MESSRS. EDITORS:–After a careful reading of the reports in the OBSERVER of August 27th, relative to the Encampment of the Fayetteville Independent Light Infantry during the month of August, the question occurred to my mind: “Did the reporters intentionally ignore the fact that the military of Fayetteville were invited by the New Hanover Transit Company, Capt. J. W. Harper, General Manager, and that said company did encamp at Carolina Beach?” If not, why was no reference made to the assiduous attentions of the New Hanover Transit Company, and especially the general manager thereof and the indefatigable Capt. Nolan, Superintendant of the beach, to every detail, even the most minute, of the necessary arrangements for a cordial reception and a comfortable entertainment of the company and its veterans at the beach? To these gentlemen, more than to all others, the people of Fayetteville are indebted for the handsome manner in which the boys were entertained for a week (and yet their names appear nowhere in your columns): and, considering the limited time which the company had to prepare for the encampment , after the acceptance by the F. I. L. I. of the invitation to pitch their tents on Carolina Beach, everything else must have been subordinated to the preparations that were made.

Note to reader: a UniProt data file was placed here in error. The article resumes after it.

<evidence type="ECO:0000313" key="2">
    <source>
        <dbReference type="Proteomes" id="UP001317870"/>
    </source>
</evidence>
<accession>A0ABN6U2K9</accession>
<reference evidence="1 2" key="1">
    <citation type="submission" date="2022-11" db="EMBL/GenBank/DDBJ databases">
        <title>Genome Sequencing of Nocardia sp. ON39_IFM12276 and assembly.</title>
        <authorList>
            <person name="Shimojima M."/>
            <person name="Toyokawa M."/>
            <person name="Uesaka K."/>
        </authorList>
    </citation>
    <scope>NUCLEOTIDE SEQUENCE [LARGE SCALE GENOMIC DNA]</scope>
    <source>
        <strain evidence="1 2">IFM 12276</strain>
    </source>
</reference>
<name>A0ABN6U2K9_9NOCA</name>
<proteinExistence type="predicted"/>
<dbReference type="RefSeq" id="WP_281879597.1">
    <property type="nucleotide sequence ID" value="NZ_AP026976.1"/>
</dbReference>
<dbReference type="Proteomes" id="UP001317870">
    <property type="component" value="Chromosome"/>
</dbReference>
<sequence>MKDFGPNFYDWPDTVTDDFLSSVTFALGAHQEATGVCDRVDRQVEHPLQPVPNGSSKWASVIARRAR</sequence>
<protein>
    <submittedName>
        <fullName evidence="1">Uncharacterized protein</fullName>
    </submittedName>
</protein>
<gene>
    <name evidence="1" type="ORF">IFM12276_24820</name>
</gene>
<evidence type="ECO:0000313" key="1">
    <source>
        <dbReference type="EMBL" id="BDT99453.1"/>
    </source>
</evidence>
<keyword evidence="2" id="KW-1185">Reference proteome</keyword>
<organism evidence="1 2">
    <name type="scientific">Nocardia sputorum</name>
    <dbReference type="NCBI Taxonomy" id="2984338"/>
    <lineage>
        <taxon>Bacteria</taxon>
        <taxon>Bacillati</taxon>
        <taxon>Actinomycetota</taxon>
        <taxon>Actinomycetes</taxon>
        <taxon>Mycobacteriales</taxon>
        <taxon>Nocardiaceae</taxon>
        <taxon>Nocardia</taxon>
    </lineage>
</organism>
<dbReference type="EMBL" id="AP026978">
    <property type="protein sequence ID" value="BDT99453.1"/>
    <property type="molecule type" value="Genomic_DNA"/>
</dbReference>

And yet no mention is made of the fact that, on the evening of the arrival of the company in Wilmington, the magnificent steamer Wilmington, under command of Capt. Harper, was held at the wharf, subject to the orders of the company, until 11 o’clock at night, to transport the boys, bag and baggage, and veterans, free of charge, to Carolina Beach, and that on their arrival there, they were invited to a well-lighted, comfortably-furnished pavilion, where they luxuriously enjoyed tired nature’s sweet restorer until rosy morn. Neither was there any mention made of the fact that Prof. Miller’s Orchestra and Germania Band were employed daily at the Beach, or that hundreds of dollars were spent by the New Hanover Transit Company during Thursday, Friday and Saturday, for balloon ascensions and other attractions, to make the occasion enjoyable; or that the uniform of the soldiers was their passport to and from Wilmington and Southport; or that sail-boats, bath suits and everything necessary to their comfort and pleasure, had been prepared, free of charge.